This report breaks down the overstay rates further to provide a better picture of those overstays who remain in the United States beyond their period of admission and for whom there is no identifiable evidence of a departure, an extension of period of admission, or transition to another immigration status. At the end of FY 2016, there were 628,799 Suspected In-Country Overstays. The overall Suspected In-Country Overstay rate for this scope of travelers is 1.25 percent of the expected departures.
Due to continuing departures and adjustments in status by individuals in this population, by January 10, 2017, the number of Suspected In-Country Overstays for FY 2016 decreased to 544,676, rendering the Suspected In-Country Overstay rate as 1.07 percent. In other words, as of January 10, 2017, DHS has been able to confirm the departures or adjustment in status of more than 98.90 percent of nonimmigrant visitors scheduled to depart in FY 2016 via air and sea POEs, and that number continues to grow.
This report separates VWP country overstay numbers from non-VWP country numbers. For VWP countries, the FY 2016 Suspected In-Country Overstay rate is 0.60 percent of the 21,616,034 expected departures. For non-VWP countries, the FY 2016 Suspected In-Country Overstay rate is 1.90 percent of the 13,848,480 expected departures.
Part of the nonimmigrant population in this year’s report includes visitors who entered on a student or exchange visitor visa, F, M, or J visa, respectively. DHS has determined there were 1,457,556 students and exchange visitors scheduled to complete their program in the United States. However, 5.48 percent stayed beyond their authorized window for departure at the end of their program.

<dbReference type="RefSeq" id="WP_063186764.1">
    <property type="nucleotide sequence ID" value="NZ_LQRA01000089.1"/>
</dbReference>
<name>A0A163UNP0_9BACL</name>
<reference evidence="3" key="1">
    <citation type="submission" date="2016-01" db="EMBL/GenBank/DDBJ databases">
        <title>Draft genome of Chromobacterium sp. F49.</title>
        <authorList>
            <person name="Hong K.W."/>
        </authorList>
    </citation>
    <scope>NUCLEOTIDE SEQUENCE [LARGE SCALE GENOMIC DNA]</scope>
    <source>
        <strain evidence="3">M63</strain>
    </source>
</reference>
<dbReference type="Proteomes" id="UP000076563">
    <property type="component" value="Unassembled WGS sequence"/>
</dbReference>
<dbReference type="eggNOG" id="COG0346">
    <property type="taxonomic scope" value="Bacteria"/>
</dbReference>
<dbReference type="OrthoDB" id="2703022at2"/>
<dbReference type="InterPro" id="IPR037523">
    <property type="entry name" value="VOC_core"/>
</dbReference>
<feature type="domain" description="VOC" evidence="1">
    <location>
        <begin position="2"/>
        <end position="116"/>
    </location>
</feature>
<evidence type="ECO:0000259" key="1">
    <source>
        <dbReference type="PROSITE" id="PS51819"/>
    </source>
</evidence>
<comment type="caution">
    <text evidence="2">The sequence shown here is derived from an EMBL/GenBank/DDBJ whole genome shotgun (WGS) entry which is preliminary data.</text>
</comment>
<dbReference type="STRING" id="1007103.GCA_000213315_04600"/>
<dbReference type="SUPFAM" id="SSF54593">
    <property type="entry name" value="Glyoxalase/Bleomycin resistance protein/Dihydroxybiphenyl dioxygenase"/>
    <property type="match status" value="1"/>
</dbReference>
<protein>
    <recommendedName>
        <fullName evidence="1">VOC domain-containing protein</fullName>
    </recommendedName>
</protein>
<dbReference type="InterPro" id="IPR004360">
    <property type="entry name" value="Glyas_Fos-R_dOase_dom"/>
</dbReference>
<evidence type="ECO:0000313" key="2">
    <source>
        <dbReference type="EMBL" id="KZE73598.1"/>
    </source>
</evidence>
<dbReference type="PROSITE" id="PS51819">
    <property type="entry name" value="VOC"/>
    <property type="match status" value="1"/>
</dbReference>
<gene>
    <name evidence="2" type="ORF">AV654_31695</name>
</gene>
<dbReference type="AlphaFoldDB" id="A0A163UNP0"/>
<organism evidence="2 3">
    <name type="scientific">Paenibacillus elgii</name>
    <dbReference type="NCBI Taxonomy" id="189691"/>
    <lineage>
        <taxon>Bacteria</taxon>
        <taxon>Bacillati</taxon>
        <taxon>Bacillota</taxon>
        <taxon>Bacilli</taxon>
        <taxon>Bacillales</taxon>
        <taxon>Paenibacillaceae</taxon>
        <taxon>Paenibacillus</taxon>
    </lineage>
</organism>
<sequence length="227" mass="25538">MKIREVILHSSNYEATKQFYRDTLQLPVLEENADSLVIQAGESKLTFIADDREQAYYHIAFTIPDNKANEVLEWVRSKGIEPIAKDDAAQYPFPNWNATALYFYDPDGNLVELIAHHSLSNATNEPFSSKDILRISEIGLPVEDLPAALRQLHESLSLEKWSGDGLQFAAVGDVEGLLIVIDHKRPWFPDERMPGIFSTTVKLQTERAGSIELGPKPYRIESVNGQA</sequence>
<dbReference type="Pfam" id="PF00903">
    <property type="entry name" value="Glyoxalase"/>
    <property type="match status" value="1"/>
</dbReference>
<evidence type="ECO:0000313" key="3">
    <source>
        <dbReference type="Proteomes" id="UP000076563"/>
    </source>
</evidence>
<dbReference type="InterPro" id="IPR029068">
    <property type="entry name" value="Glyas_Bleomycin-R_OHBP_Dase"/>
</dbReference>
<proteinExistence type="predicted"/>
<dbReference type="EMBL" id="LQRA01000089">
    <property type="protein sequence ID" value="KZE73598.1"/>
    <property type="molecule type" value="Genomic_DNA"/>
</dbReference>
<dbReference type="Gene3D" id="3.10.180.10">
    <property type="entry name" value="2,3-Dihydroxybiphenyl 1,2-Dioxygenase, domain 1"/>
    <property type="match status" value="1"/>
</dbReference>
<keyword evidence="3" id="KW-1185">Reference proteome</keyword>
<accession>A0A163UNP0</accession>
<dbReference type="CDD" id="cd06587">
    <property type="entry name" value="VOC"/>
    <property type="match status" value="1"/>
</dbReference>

For Canada, the FY 2016 Suspected In-Country Overstay rate is 1.33 percent of 9,008,496 expected departures. For Mexico, the FY 2016 Suspected In-Country Overstay rate is 1.52 percent of 3,079,524 expected departures. Consistent with the methodology for other countries, this represents only travel through air and sea POEs and does not include data on land border crossings.
DHS will continue to improve its data collection, both biographic and biometric, on travelers departing the United States, and will continue to release this report publicly, at a minimum, on an annual basis. With respect to biometric exit collection, CBP has undertaken multiple biometric exit tests since 2013 to develop a successful, comprehensive concept of operations for biometric exit. In June 2016, CBP implemented the first operational facial biometric exit field trial at Hartsfield-Jackson Atlanta Airport (ATL) adding to CBP’s biometric exit verification capability that utilizes mobile devices to biometrically verify departure during targeted outbound operations.
CBP will implement biometric exit in the air environment in three phases beginning with phase one, which is represented by the recently implemented ATL solution. In phase two, CBP will build out the enterprise services and end-state biometric exit solutions. Phase three will include scaling the data infrastructure to support full biometric exit.